A Council’s capital investment decisions are based on expectations on a range of future variables (ie size and composition of the population and economic activity). This makes it difficult to reliably and systematically assess needs in respect of these future variables. It is feasible however, to address needs for the use of infrastructure and other assets during the period they are used, ie based on depreciation expenses.

The LGA is opposed to any move to further Tie grants as to do so would completely distort the current model of compensating Councils for relative disabilities associated with providing a similar service level across communities. Tied grants are also very inefficient and resource allocation at the local level is more effective than centralisation.

Financial Assistance Grants Review Local Government Association of South Australia – Submission - 6 - 97304 Any proposal to pool R2R and Identified Road Grant funding is not supported on the basis that the current untied IRG methodology provides capacity for Councils to respond to community service level requirements, has relevant accountability checks and balances and reporting requirements are efficient and effective.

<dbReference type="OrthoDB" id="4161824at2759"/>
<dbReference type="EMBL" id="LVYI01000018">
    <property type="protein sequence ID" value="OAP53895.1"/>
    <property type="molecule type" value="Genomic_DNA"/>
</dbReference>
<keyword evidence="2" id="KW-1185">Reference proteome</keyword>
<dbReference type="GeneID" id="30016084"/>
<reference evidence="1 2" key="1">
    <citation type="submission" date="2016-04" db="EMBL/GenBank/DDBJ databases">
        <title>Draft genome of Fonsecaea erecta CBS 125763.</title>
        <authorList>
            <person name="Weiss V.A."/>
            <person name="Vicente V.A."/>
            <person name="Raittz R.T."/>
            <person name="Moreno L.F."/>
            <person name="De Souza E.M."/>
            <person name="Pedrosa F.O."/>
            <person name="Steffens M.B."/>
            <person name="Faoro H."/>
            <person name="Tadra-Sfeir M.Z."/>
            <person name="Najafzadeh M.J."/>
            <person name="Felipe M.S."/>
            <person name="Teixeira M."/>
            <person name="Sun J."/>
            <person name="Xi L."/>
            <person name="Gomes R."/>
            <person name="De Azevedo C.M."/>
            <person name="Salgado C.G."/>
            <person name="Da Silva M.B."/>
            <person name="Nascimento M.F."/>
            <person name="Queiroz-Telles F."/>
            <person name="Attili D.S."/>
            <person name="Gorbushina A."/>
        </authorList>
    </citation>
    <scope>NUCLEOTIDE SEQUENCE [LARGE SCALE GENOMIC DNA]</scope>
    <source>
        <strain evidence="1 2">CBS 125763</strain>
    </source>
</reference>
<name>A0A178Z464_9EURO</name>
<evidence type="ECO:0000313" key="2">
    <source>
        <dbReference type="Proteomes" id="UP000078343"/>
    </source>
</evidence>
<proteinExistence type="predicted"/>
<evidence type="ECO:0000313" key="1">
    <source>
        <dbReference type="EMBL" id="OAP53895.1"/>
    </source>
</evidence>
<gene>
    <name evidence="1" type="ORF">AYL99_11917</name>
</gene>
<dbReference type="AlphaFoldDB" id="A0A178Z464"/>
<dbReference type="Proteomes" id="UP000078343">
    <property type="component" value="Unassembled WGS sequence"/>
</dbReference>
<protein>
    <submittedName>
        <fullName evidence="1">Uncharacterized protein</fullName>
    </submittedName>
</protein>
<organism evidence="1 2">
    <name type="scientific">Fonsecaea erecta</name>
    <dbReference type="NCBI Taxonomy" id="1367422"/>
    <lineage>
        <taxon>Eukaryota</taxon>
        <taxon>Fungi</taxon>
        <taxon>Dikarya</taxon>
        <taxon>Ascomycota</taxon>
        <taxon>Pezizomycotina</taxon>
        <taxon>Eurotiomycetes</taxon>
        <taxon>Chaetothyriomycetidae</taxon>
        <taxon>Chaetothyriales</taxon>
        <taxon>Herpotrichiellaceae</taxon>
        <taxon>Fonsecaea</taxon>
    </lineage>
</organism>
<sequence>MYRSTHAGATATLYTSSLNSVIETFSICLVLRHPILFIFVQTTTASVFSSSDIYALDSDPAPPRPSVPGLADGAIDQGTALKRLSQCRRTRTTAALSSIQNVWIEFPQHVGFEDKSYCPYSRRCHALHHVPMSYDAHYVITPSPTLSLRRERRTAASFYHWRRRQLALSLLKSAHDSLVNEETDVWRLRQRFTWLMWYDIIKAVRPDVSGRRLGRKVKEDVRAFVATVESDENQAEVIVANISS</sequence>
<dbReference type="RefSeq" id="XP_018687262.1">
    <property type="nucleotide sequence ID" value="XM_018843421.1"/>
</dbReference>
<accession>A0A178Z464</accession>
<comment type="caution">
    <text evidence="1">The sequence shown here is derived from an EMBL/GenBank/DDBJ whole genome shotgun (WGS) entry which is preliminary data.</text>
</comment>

Proposals to pool the General Purpose and Identified Road component of FAGs would require further examination and consideration, particularly (but not limited to) the impact any specific proposal would have on South Australian Special Local Roads Program. Removing or reducing the minimum grant cannot be considered in isolation and should be aligned with the review of the overall grant pool and interstate disbursements to ensure horizontal equalisation can be facilitated and to minimise the impacts on these affected by the interstate redistribution . Any recommendation should include a requirement for changes to be phased in over time (ie over five years).

Questions remain as to what incentive or interest Councils may have that do not receive FAGs funding (where there is no minimum grant) to complete ongoing information returns. This consideration may also be extended further in regard to how are the objectives and policy requirements associated with tied grants, should tied grants apply, to be achieved where Council do not receive any FAGs (through removal of minimum grants). Development and subsequent application of a national Local Government Cost index to the annual indexation of FAGs should be considered.

Financial Assistance Grants Review Local Government Association of South Australia – Submission - 7 - 97304 Financial Assistance Grants The major taxation collection responsibilities in Australia rest with the Commonwealth Government.